Saturday, November 19, 2022


 How do you plan for an open house? Even with RSVP on the invitations, I did not have an accurate count of how many would show up for my afternoon gathering. I definitely over-catered. I bought too much wine (a not-too-expensive Rioja crianza red and Rueda Verdejo white). Many guests brought wine and most preferred beer for afternoon imbibing. The mojitos secos, a minty, non-alcoholic drink, and a bright hibiscus punch also proved popular. Wine keeps. Only the ice is gone forever. 

As I had houseguests, we easily finished most of the leftover food. The Moroccan-style eggplant dip and the potato salad were the most popular dishes. The muy tipico remojón of oranges, onions, olives and cod didn’t “sell” too well. (See last week’s blog for recipes.) 

And the ham—that ham! My jamón ibérico de bellota goes on and on. It’s my breakfast treat, with toasted molletes, olive oil and tomato, or tapa-time snack with fino Sherry. 

I bought way too much bread. Most is stashed in the freezer, to be used as needed. Maybe it will find its way into turkey stuffing. Unopened packages of regañás (crunchy crackers) will keep. 

I cooked twice as much lentils as needed for the lentil salad that I served at the party. I needed to use them up. I also had on hand a whole cured panceta (pork belly), a bonus gift that came with my ham order. Lentils + panceta = lentejas a la riojana, to be served, of course, with Rioja tinto.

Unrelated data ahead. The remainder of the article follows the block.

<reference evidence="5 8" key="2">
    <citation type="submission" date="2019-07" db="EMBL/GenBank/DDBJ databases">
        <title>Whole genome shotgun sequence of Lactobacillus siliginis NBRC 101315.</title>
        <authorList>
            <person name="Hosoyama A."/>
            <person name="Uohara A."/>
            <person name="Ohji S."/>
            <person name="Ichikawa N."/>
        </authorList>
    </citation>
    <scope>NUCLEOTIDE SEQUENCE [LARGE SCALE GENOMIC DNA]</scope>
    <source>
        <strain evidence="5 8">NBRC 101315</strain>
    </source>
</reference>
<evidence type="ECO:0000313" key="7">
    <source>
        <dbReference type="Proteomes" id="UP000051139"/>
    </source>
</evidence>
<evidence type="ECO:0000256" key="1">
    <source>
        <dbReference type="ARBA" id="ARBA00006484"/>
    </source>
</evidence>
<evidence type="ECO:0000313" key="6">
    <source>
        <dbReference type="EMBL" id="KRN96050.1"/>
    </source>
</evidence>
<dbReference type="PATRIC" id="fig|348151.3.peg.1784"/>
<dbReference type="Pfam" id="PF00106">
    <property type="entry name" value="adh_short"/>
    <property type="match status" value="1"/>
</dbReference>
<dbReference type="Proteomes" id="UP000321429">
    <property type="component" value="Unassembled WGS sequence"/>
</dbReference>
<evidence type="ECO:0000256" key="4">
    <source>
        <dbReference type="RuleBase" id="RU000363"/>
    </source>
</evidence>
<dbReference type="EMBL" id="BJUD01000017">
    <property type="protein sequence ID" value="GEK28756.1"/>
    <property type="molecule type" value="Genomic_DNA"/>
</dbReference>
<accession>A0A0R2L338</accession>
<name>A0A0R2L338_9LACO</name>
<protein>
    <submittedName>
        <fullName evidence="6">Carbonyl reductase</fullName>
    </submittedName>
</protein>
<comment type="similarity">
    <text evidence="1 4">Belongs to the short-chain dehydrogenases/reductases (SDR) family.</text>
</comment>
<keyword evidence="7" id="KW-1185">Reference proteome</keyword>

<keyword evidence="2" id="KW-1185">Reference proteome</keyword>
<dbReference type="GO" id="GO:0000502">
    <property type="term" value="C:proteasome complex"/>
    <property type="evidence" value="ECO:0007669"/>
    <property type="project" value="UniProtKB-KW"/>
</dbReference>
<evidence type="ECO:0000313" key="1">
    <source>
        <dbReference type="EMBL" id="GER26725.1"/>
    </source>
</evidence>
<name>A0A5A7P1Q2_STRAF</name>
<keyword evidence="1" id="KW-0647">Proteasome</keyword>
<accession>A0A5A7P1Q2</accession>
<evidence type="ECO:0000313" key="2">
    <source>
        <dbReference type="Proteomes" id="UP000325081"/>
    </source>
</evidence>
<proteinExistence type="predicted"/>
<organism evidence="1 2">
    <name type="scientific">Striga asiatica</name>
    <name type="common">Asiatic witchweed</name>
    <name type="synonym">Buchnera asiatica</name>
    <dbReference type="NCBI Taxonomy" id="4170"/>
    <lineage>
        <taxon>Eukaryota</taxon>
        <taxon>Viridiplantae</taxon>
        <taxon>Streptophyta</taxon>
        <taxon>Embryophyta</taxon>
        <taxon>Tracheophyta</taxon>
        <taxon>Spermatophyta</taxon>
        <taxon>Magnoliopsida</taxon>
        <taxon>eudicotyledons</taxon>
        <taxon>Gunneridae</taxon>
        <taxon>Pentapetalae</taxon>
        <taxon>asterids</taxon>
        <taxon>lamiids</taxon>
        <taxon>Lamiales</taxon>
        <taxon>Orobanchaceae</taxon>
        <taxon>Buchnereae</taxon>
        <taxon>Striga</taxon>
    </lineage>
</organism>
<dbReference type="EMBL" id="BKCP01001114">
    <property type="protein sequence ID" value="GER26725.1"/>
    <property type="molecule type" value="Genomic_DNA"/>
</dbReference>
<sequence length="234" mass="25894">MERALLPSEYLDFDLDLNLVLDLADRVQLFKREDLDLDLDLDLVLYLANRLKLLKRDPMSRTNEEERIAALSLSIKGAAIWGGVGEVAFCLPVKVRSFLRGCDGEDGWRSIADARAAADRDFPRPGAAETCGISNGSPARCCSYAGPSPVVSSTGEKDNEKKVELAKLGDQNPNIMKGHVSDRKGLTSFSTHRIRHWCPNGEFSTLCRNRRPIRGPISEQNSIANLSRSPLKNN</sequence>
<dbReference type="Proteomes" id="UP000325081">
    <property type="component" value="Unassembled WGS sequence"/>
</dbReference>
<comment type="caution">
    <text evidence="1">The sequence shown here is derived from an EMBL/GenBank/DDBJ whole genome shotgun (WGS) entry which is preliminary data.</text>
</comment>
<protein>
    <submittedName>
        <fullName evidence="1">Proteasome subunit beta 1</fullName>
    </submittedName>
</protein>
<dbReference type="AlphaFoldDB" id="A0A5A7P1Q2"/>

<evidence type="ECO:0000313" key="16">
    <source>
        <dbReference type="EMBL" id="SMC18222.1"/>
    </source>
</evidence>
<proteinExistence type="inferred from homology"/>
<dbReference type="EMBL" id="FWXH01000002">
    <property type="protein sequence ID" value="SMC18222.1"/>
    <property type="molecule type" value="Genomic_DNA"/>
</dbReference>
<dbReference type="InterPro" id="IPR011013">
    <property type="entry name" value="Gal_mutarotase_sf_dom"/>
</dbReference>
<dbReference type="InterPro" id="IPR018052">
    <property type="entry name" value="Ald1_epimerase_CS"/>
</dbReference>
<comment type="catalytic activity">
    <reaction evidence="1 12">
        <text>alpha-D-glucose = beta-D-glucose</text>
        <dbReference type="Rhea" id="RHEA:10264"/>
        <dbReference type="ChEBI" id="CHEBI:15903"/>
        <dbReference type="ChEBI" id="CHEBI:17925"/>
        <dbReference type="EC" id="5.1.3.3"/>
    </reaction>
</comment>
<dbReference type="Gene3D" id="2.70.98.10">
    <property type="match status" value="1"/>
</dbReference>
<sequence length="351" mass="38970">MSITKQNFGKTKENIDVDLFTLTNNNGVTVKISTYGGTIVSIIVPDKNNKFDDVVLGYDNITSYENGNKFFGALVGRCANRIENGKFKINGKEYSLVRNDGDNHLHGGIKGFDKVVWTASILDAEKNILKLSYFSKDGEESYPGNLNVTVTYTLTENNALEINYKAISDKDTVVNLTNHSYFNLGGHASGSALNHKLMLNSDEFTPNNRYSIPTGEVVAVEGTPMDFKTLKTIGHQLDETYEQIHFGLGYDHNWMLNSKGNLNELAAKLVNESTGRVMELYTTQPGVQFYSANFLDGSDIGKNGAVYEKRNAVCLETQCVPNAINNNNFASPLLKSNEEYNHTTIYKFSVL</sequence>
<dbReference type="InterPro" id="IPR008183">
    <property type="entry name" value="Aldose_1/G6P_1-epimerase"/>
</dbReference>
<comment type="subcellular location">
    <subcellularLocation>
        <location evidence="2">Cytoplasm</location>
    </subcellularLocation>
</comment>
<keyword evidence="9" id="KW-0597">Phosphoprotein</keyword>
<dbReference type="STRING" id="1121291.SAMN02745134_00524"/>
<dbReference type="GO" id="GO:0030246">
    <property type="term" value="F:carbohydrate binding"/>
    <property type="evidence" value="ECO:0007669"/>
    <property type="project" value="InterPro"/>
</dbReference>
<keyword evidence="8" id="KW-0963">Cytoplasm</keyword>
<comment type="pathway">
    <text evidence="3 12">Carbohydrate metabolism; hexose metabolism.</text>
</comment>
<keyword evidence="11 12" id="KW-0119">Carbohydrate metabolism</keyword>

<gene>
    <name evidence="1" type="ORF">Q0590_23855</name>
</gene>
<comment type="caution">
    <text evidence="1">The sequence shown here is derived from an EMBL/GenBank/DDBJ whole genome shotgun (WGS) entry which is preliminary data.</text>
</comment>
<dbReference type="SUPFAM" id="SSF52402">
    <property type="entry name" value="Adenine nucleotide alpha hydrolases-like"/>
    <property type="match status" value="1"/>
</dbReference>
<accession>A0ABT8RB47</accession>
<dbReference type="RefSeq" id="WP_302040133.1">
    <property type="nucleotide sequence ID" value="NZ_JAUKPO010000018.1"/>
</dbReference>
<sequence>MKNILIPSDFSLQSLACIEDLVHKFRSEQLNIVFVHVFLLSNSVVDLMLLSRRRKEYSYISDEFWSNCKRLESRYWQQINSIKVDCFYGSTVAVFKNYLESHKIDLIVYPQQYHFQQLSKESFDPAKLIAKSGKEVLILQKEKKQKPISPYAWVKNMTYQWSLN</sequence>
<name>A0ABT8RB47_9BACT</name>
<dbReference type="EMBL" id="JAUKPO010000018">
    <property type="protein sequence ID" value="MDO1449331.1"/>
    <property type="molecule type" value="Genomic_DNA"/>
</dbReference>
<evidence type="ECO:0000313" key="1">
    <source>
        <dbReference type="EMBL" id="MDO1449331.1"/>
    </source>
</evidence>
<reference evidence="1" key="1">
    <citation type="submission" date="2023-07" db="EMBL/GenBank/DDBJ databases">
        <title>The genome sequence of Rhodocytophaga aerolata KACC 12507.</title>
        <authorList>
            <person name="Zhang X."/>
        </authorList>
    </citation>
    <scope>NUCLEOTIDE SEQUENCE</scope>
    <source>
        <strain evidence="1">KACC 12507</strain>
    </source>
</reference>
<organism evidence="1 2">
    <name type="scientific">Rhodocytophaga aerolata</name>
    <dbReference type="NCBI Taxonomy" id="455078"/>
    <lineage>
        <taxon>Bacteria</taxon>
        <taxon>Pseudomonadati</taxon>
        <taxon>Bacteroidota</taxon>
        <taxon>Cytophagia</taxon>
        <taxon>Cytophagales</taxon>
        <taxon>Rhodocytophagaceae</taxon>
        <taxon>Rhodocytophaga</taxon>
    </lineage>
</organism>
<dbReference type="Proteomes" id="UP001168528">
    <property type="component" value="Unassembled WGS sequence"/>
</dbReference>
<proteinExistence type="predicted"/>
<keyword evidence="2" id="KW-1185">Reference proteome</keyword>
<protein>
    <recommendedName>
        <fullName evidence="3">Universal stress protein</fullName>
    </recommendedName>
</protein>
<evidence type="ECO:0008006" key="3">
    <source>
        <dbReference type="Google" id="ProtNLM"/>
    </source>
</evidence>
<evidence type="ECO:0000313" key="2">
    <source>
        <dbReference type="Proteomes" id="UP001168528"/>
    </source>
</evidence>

Leftover cooked lentils, sofrito and crisp-fried panceta add up to Rioja-style lentils. Served with a leftover Rioja Tempranillo crianza red wine.

Rioja-Style Lentils
Lentejas a la Riojana

The lentils can be cooked in advance then finished with the sofrito and panceta before serving. Instructions for preparing panceta and cooking lentils follow.

Use rendered panceta fat or fat plus olive oil to make the sofrito. You can use prepared tomato sauce instead of the grated fresh tomatoes in the sofrito. I used sautéed piquillo peppers, leftover from my party menu, instead of red bell pepper in this recipe. Use the carrots that have cooked with the lentils. My lentils were cooked with wheat berries, a nice addition. 

Sliced panceta.
Serves 6.

4 cups cooked lentils
4 tablespoons panceta fat and/or olive oil
1 cup chopped onion
1 green pepper, chopped
1 red bell pepper, chopped
3 cloves chopped garlic 
1 teaspoon smoked pimentón (paprika)
3-4 plum tomatoes, grated
¼ cup white wine
2 cooked carrots, diced
Cooked potatoes, diced (optional)
3 ounces panceta, sliced or diced
3 ounces sliced chorizo
Panceta fat, to serve (optional)

Bring the lentils to room temperature if they have been refrigerated and place them in a pan.

Heat the fat/oil in a skillet. Sauté the onion, green and red peppers and garlic until they are softened, 4 minutes. Stir in the pimentón. Add the grated tomatoes and fry until tomatoes give off their liquid. Add the wine and cook off the alcohol. Add the diced carrots and potatoes, if using. Cook the sofrito 5 minutes. 

Crisp-fried panceta.
Stir the sofrito into the lentils. Taste and add salt as needed. Cook the lentils gently for 10 minutes. (Add water if needed.)

In the skillet, fry the sliced panceta and chorizo until panceta is crisped. 

Serve the lentils. Divide the pieces of panceta and chorizo between the servings. If desired, spoon a little of the fat in the skillet over them. 

Spoon on extra flavor--panceta fat.

To cook the lentils:
Best for this recipe are the tiny green or brown lentils (verdina or pardina) or similar French ones such as Puy. Wash the lentils. Soaking is optional. The lentils will cook much quicker if soaked for 8 hours before cooking. Drain them and place in a large pot.